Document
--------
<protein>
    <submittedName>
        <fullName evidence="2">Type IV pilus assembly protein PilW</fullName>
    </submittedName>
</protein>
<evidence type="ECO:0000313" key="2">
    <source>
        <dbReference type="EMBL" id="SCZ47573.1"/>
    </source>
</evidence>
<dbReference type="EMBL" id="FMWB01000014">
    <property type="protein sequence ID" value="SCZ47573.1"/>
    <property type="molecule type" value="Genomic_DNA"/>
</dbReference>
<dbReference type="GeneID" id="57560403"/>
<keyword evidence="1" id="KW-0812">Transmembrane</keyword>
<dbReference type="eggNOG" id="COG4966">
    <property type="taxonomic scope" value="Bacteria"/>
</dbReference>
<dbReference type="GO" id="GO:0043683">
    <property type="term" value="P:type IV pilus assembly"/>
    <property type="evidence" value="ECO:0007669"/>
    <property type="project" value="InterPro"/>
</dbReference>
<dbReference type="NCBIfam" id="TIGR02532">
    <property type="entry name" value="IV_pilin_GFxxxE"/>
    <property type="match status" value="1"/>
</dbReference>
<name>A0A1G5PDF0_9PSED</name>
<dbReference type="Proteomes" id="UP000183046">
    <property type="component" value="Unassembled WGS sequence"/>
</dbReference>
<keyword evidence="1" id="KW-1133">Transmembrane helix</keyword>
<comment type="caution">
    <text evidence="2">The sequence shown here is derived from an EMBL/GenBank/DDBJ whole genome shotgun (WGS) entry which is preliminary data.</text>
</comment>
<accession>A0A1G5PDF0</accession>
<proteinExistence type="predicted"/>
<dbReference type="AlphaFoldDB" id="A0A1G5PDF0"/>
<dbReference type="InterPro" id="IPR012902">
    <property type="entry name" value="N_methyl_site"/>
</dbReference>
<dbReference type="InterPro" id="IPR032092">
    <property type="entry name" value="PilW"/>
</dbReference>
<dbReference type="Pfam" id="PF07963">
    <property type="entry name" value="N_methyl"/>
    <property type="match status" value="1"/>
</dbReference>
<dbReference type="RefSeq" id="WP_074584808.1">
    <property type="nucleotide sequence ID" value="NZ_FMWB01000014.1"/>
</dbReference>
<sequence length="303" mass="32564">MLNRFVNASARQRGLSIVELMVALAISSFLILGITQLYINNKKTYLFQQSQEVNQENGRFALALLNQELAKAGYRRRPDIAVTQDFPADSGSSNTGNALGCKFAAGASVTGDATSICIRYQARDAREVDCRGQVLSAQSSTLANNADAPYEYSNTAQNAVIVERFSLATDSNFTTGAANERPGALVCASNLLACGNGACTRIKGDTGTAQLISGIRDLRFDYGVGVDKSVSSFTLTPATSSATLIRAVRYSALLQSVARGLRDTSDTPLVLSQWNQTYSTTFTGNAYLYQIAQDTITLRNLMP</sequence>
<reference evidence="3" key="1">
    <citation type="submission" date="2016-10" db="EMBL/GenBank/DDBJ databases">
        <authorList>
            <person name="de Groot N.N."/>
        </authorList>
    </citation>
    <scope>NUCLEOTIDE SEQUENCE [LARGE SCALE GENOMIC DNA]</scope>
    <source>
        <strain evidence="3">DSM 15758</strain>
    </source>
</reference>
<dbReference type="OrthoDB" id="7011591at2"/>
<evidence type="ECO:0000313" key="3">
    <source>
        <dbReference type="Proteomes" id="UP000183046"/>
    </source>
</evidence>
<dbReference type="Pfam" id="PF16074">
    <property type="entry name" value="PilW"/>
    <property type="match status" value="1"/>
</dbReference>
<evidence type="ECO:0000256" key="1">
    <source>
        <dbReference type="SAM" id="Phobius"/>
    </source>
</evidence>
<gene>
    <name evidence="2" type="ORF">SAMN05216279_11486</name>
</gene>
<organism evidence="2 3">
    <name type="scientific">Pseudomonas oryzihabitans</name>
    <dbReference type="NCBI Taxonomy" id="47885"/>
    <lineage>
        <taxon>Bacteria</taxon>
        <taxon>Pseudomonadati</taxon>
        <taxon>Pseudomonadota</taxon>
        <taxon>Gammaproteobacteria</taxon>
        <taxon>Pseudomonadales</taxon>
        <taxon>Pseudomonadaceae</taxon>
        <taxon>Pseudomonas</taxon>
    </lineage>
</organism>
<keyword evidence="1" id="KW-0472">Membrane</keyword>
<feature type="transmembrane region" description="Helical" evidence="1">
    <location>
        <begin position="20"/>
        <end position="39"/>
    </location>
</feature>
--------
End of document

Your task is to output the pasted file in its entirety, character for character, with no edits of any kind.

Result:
<protein>
    <submittedName>
        <fullName evidence="2">Type IV pilus assembly protein PilW</fullName>
    </submittedName>
</protein>
<evidence type="ECO:0000313" key="2">
    <source>
        <dbReference type="EMBL" id="SCZ47573.1"/>
    </source>
</evidence>
<dbReference type="EMBL" id="FMWB01000014">
    <property type="protein sequence ID" value="SCZ47573.1"/>
    <property type="molecule type" value="Genomic_DNA"/>
</dbReference>
<dbReference type="GeneID" id="57560403"/>
<keyword evidence="1" id="KW-0812">Transmembrane</keyword>
<dbReference type="eggNOG" id="COG4966">
    <property type="taxonomic scope" value="Bacteria"/>
</dbReference>
<dbReference type="GO" id="GO:0043683">
    <property type="term" value="P:type IV pilus assembly"/>
    <property type="evidence" value="ECO:0007669"/>
    <property type="project" value="InterPro"/>
</dbReference>
<dbReference type="NCBIfam" id="TIGR02532">
    <property type="entry name" value="IV_pilin_GFxxxE"/>
    <property type="match status" value="1"/>
</dbReference>
<name>A0A1G5PDF0_9PSED</name>
<dbReference type="Proteomes" id="UP000183046">
    <property type="component" value="Unassembled WGS sequence"/>
</dbReference>
<keyword evidence="1" id="KW-1133">Transmembrane helix</keyword>
<comment type="caution">
    <text evidence="2">The sequence shown here is derived from an EMBL/GenBank/DDBJ whole genome shotgun (WGS) entry which is preliminary data.</text>
</comment>
<accession>A0A1G5PDF0</accession>
<proteinExistence type="predicted"/>
<dbReference type="AlphaFoldDB" id="A0A1G5PDF0"/>
<dbReference type="InterPro" id="IPR012902">
    <property type="entry name" value="N_methyl_site"/>
</dbReference>
<dbReference type="InterPro" id="IPR032092">
    <property type="entry name" value="PilW"/>
</dbReference>
<dbReference type="Pfam" id="PF07963">
    <property type="entry name" value="N_methyl"/>
    <property type="match status" value="1"/>
</dbReference>
<dbReference type="RefSeq" id="WP_074584808.1">
    <property type="nucleotide sequence ID" value="NZ_FMWB01000014.1"/>
</dbReference>
<sequence length="303" mass="32564">MLNRFVNASARQRGLSIVELMVALAISSFLILGITQLYINNKKTYLFQQSQEVNQENGRFALALLNQELAKAGYRRRPDIAVTQDFPADSGSSNTGNALGCKFAAGASVTGDATSICIRYQARDAREVDCRGQVLSAQSSTLANNADAPYEYSNTAQNAVIVERFSLATDSNFTTGAANERPGALVCASNLLACGNGACTRIKGDTGTAQLISGIRDLRFDYGVGVDKSVSSFTLTPATSSATLIRAVRYSALLQSVARGLRDTSDTPLVLSQWNQTYSTTFTGNAYLYQIAQDTITLRNLMP</sequence>
<reference evidence="3" key="1">
    <citation type="submission" date="2016-10" db="EMBL/GenBank/DDBJ databases">
        <authorList>
            <person name="de Groot N.N."/>
        </authorList>
    </citation>
    <scope>NUCLEOTIDE SEQUENCE [LARGE SCALE GENOMIC DNA]</scope>
    <source>
        <strain evidence="3">DSM 15758</strain>
    </source>
</reference>
<dbReference type="OrthoDB" id="7011591at2"/>
<evidence type="ECO:0000313" key="3">
    <source>
        <dbReference type="Proteomes" id="UP000183046"/>
    </source>
</evidence>
<dbReference type="Pfam" id="PF16074">
    <property type="entry name" value="PilW"/>
    <property type="match status" value="1"/>
</dbReference>
<evidence type="ECO:0000256" key="1">
    <source>
        <dbReference type="SAM" id="Phobius"/>
    </source>
</evidence>
<gene>
    <name evidence="2" type="ORF">SAMN05216279_11486</name>
</gene>
<organism evidence="2 3">
    <name type="scientific">Pseudomonas oryzihabitans</name>
    <dbReference type="NCBI Taxonomy" id="47885"/>
    <lineage>
        <taxon>Bacteria</taxon>
        <taxon>Pseudomonadati</taxon>
        <taxon>Pseudomonadota</taxon>
        <taxon>Gammaproteobacteria</taxon>
        <taxon>Pseudomonadales</taxon>
        <taxon>Pseudomonadaceae</taxon>
        <taxon>Pseudomonas</taxon>
    </lineage>
</organism>
<keyword evidence="1" id="KW-0472">Membrane</keyword>
<feature type="transmembrane region" description="Helical" evidence="1">
    <location>
        <begin position="20"/>
        <end position="39"/>
    </location>
</feature>